Developing a mission statement can be one of the most difficult tasks a nonprofit can face but it is uniquely critical to guiding what the nonprofit will do and how it will convey what it does to the general public or its constituency. Mission statements are the cornerstone of developing programs and certainly key to messaging (or marketing) efforts. Whether your organization is a new start-up or has a long history, re-visiting your mission statement from time to time is a good idea.
That being said, I know of organizations that want to re-write their mission statements constantly. Sometimes mission statements get challenged by new board members or they are challenged when the organization hits a rough patch. Constant tinkering with the mission statement is a bad idea and very unproductive as it can waste valuable time and resources. Therefore the bar is set high to “get it right” the first time.
Mission statements should encompass the work you do and they should be more specific than general. Action verbs should be prevalent and strong: this is what we are doing…this is what we are going to do. As much as possible, try to incorporate the five rubrics of journalism: who, what, where, why and how. Additionally, I am a fan of short, succinct mission statements. Keep it to two or three sentences, any more than that loses the audience and dilutes the message.
The XYZ Foundation Mission Statement
The XYZ Foundation is a resource for people, businesses, and communities in XYZ Land, working toward prosperity through economic and social justice. Our purpose is to strengthen families, grow a sustainable regional economy, cultivate leadership and philanthropy, and foster respect for all. Through our grants to non-profits, loans to local businesses, and other special programs, the XYZ Foundation is building a strong foundation for the future of our region.
Our mission is to actively serve the people of the BFF area by building permanent charitable capital, making philanthropic grants, and providing services that contribute to the health and vitality of the community.
As I indicated, these two organizations are similar in that they basically provide grants to nonprofits and businesses in the community. The XYZ Foundation has a wordy mission statement that makes a lot of promises and could potentially cause confusion in determining the range of its programming. I am not sure how a foundation goes about fostering “respect for all” nor am I sure which nonprofits or businesses in their region could qualify for grants that would meet that objective. The XYZ Foundation has to ask itself how it will go about cultivating leadership and philanthropy, what programs will it create to do so and is it possible given their funding to achieve all that their mission statement promises?
Conversely, the BFF Foundation mission statement is simple. They promise to: build charitable capital; make grants; and provide services that contribute to the health and vitality of the community.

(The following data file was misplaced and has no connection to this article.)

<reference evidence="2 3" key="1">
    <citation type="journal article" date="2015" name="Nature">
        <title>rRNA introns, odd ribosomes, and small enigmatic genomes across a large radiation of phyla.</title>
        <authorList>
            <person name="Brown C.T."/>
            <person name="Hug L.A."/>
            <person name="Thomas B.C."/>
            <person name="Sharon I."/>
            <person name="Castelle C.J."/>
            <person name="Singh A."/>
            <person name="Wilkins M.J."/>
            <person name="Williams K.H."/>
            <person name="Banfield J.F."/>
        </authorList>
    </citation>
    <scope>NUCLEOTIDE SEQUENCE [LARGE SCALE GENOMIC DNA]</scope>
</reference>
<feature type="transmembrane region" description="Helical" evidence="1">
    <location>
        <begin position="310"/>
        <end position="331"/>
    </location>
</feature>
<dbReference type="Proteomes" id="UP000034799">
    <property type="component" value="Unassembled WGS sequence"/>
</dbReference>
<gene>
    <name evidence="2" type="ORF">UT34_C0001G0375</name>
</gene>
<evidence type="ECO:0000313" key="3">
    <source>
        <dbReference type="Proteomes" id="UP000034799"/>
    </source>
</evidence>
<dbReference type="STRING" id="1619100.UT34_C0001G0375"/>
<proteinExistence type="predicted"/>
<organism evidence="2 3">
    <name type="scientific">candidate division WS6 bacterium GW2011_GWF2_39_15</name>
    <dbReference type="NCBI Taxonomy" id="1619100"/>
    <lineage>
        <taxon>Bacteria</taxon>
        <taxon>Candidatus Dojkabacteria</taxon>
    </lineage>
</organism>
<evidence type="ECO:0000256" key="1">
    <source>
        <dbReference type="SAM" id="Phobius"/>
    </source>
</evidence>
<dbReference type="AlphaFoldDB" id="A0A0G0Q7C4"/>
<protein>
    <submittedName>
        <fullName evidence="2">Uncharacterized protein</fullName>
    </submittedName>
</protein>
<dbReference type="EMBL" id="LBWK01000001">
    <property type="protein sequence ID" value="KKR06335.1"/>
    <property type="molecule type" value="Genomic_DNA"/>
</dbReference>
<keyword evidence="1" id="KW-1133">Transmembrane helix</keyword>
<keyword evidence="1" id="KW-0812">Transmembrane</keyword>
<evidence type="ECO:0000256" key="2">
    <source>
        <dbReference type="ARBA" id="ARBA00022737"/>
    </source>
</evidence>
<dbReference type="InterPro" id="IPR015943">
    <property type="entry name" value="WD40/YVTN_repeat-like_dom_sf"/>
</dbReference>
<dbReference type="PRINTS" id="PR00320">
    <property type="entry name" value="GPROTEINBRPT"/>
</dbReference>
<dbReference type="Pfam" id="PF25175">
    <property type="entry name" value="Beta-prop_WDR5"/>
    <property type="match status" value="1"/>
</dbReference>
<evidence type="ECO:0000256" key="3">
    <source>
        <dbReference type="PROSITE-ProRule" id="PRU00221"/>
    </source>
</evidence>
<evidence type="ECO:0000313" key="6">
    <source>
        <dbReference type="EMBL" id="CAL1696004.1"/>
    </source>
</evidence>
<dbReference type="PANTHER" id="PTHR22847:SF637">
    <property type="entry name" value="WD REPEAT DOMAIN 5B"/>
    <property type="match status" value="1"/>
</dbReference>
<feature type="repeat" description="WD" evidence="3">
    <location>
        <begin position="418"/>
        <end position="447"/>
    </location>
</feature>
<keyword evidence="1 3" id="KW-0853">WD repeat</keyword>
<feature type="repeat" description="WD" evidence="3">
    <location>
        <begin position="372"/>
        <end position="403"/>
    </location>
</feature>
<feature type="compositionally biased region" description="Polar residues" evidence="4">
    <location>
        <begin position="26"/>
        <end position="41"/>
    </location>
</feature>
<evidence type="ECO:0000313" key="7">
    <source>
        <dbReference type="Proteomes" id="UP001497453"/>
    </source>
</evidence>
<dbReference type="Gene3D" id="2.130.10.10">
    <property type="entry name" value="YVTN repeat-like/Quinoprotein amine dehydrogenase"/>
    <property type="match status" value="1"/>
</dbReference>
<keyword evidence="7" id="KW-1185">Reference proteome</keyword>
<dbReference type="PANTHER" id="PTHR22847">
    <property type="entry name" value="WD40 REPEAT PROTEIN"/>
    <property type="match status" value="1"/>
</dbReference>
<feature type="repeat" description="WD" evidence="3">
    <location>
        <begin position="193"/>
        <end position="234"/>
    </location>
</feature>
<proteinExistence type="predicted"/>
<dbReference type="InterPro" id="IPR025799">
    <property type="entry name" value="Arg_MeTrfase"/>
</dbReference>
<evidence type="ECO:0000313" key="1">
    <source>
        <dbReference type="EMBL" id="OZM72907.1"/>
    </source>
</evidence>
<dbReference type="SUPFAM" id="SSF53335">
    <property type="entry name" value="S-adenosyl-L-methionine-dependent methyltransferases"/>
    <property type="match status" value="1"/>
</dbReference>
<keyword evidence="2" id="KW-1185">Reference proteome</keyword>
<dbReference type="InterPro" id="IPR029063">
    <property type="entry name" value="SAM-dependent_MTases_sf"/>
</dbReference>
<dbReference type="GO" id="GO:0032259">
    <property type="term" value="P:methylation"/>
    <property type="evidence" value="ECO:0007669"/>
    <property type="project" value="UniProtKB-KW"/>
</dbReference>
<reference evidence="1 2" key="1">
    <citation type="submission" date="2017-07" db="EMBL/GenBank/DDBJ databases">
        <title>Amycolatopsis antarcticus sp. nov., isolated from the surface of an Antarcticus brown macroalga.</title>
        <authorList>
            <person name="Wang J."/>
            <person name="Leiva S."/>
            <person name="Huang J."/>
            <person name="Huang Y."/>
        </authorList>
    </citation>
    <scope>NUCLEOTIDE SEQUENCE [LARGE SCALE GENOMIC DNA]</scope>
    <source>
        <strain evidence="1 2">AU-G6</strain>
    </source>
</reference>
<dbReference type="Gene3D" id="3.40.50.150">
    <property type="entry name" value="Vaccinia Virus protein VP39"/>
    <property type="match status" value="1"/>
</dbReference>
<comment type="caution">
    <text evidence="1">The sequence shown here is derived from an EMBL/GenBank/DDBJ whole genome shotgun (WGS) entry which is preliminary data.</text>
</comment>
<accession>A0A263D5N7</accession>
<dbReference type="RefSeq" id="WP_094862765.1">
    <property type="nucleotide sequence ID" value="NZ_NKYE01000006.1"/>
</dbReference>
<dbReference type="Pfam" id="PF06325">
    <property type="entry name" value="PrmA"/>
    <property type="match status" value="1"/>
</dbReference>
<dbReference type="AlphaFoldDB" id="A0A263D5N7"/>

At every board meeting the directors can ask themselves: “what are we doing to build charitable capital?” “what grants have we made or are we making?” “what programs do we have in place that contribute to the health and vitality of the community?” The mission statement becomes a touchstone for everything they do. It also narrows the scope of what they will do and helps to keep the organization focused.
In researching mission statements I came across this website: http://www.missionstatements.com/nonprofit_mission_statements.html
There are many ways to go about writing a mission statement but at the core of this must be an exploration of what the organization is; who does the organization serve; how will the organization accomplish its mission. Once you have achieved a mission statement I would recommend having a focus group of people unfamiliar with the organization go through the mission statement and provide feedback. This will help you learn whether or not the mission statement is telling your story.
On a final note, years ago I began the practice of putting the mission statement on the name placards of the board members for their meetings. It can be a tent folded placard with their names on one side and the mission statement on the other, with the mission statement facing the board member. I know of another woman who put the mission statement on laminated placemats. Either way, this practice provides board members with a constant reminder of the mission. Many times I have seen board members pick up the placard and ask if what the board was discussing was conducive to the mission. Try it at your next board meeting, you will be surprised at how having the mission statement in front of board members keeps the board focused.